Today, SpaceX Falcon 9 will carry out a new launch. It might seem a routine mission but it won’t be anything like that. Elon Musk’s space company will use the Falcon 9 Block 5 version of its Falcon 9 rocket.
Until now, SpaceX has managed to land propellants after each launch but reusing the rockets is a very expensive procedure. In fact, rockets have to be disassembled and completely overhauled every time.
With the arrival of Falcon 9 Block 5, time and costs are expected to fall significantly
For example, motors have a new thermal shielding to protect them from high temperatures as they pass through the atmosphere. Also, the grid fins, which are used to guide the rockets, are now made of titanium so they won’t catch fire on their way back to Earth.
The structure that keeps the motors anchored to the bottom of the rocket is now bolted, instead of being welded, to make it easier to get disassembled and inspected.
If these and other measures should really shorten the revision times, SpaceX would really begin to feel the extra financial savings it hoped for to reach the final objective of its project, namely, to make orbital rockets reusable.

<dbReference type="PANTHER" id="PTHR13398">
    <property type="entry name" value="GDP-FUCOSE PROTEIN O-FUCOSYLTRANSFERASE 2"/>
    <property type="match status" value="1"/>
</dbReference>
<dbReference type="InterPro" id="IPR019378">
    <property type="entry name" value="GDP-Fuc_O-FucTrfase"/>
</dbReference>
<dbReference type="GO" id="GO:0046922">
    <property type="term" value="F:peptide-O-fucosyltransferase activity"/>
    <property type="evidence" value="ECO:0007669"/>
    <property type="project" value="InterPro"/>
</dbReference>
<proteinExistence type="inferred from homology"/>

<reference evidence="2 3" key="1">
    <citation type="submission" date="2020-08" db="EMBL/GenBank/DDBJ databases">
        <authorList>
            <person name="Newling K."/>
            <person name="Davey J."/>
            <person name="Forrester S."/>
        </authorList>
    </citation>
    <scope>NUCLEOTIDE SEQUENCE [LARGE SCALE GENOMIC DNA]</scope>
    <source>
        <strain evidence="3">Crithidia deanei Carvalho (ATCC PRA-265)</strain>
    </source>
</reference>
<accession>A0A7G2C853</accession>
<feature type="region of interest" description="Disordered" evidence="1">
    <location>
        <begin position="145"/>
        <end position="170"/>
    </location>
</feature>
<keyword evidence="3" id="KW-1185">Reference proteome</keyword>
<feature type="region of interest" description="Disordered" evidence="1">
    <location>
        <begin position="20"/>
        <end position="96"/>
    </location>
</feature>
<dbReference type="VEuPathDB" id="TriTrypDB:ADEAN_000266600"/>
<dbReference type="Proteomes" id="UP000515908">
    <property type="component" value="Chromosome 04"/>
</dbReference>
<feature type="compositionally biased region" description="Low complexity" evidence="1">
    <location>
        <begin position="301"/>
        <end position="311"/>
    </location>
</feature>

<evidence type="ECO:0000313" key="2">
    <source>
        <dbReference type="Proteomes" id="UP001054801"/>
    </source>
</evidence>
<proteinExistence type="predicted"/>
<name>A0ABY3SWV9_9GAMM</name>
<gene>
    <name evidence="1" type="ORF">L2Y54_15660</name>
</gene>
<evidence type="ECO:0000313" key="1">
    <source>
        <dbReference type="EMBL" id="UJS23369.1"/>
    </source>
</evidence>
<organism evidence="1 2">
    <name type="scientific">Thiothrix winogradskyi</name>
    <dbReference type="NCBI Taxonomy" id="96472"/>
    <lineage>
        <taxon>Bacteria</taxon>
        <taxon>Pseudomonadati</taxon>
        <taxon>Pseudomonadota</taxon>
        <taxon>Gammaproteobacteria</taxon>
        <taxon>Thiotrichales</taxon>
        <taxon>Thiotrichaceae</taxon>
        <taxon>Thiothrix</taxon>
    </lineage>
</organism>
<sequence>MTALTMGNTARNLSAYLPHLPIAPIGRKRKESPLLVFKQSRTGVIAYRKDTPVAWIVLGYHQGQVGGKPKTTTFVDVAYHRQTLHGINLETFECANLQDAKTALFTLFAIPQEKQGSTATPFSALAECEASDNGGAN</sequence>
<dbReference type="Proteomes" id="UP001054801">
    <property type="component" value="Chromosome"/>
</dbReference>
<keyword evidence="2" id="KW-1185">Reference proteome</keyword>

If Elon Musk’s space company also achieves this goal, the substantial savings made over this time should help the company finance its future projects such as the mission to Mars and the construction of the new BFR rocket.
SpaceX Falcon 9 Block 5 can be reused for 100 times
According to Elon Musk, the new Falcon 9 Block 5 can be used up to 100 times with minimal revision.
However, in order to obtain the desired savings, SpaceX will not only have to operate rockets that are easy to overhaul but also to reduce the workforce involved in the rockets’ overhauls.
This goal can only be achieved if the new Falcon 9 version can really be reuse faster and easier.
Falcon 9 Block 5 will also be the latest development of SpaceX Falcon 9 rocket as the company will focus on the development of the BFR. If Block 5 can prove its reliability, it will also be used by NASA for its future manned missions.